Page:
You can also add UTM parameters – in your own email and especially when your link is included in another company’s campaign – to track your campaigns. You’ll add campaign variables, including the source (“newsletter”), medium (“email”), and name (“rge_promo”) to track where people are coming from and how they’re converting.

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4) Open Rates

The open rate is the percentage of emails your audience opens. Factors like subject line, preview text, email sender name, and the “from” email address can affect open rates. An “open” counts when someone clicks to open an email – before clicking any links – and if images are enabled.

Be mindful when you’re analyzing this metric because if a subscriber who blocks images opens the email, that open might not be included in the campaign’s open rate (but if they click links within that email, these will count in the CTR).

Digging deeper into open rates, you can review email client opens, mobile opens versus desktop opens and update your design and send strategy from there.

5) Engagement

Email engagement helps you determine how often subscribers are opening and clicking your emails. This helps all sorts of industries get the most out of their email lists, from e-commerce to retail, personal newsletters, and industry-specific updates.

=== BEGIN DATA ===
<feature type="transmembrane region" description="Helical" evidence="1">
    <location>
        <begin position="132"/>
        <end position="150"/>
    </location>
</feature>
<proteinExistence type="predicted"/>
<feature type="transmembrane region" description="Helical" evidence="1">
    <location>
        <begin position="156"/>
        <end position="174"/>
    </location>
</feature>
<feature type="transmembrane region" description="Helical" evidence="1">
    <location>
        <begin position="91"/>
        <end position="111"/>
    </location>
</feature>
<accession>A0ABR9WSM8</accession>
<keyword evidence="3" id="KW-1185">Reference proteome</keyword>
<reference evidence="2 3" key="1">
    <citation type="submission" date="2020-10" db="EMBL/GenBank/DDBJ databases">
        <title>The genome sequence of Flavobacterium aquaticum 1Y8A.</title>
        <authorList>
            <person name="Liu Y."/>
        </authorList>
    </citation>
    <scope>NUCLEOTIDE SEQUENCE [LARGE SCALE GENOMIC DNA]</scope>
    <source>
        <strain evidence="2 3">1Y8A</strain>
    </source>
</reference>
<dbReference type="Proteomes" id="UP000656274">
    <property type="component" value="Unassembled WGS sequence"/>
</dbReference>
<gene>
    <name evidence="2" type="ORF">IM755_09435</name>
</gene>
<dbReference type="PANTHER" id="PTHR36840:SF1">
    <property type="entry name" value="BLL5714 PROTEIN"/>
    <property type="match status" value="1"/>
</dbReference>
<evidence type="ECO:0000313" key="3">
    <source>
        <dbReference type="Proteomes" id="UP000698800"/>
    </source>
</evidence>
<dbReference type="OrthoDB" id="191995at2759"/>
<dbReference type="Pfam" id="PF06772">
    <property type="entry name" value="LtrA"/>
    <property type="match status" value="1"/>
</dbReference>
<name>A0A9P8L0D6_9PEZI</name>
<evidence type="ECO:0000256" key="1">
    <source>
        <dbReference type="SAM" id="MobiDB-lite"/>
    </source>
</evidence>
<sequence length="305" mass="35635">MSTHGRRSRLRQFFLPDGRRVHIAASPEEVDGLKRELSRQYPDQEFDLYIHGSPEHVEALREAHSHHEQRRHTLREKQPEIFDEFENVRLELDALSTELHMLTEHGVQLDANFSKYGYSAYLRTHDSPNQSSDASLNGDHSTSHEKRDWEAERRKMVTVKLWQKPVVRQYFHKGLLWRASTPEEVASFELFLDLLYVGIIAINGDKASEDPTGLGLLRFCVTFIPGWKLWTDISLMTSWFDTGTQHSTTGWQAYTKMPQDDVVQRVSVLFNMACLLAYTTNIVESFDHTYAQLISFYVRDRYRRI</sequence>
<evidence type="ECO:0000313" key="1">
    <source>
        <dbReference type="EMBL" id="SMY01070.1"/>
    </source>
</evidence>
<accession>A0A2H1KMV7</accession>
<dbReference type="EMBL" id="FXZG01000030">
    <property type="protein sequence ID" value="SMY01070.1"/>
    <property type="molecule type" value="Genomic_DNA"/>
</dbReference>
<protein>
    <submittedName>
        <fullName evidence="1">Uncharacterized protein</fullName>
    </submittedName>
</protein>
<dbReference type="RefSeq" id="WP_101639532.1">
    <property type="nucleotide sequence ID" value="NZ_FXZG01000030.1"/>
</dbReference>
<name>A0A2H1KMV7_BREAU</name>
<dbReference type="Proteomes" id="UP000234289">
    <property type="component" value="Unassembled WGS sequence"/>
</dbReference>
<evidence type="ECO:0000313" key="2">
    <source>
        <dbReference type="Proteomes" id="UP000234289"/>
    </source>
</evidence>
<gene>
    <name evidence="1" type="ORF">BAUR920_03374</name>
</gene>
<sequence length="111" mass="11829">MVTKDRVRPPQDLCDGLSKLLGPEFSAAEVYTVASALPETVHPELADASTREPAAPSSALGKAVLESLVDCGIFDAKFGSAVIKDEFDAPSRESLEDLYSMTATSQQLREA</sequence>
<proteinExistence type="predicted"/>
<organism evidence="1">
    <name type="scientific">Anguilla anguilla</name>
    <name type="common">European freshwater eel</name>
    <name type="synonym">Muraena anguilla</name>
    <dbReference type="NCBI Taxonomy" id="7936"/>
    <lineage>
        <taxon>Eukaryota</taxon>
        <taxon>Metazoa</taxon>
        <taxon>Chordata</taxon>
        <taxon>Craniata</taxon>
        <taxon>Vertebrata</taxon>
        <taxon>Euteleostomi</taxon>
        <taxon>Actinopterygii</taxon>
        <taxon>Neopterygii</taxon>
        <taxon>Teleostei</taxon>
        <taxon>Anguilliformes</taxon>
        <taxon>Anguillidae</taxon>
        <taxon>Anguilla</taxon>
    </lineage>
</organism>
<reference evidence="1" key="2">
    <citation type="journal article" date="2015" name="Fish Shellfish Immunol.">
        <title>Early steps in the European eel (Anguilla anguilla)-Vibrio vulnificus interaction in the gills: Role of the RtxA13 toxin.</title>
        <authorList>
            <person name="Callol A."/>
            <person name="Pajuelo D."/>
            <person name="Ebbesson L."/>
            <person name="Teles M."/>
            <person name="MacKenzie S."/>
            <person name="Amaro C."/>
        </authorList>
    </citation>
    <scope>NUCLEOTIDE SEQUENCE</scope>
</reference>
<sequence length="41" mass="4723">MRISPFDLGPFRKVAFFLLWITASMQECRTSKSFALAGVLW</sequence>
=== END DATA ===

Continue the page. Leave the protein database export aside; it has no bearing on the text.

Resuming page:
Think about:

  • Who’s visiting your site?
  • Are shoppers using your promo codes?
  • Who’s replying directly to your emails?
  • How many people are clicking the header link in the email?
  • Who’s signing up for a free trial?
  • How many people aren’t opening or clicking?
  • Why aren’t they interacting with our content?
  • If there’s a large number of subscribers who aren’t very engaged with your content, then you can think about creating a re-engagement campaign to get them interested in your product or your content again.

6) Delivery Rates

Your delivery rate is just a small piece of the big picture, but it’s still an important metric to make sure people receive your message. If you notice a dip in delivery rates, there are a few things you can check:

  • Sending Address – where you’re sending the email from
  • From Email Address (hello@support.youraddress.com) and From Name (Really Good Emails -or- Mike at Really Good Emails)
  • If you’re sending from a custom domain (preferably a subdomain, but not required), make sure you’ve authenticated that domain with your ESP and your domain provider (SPF and/or DKIM records).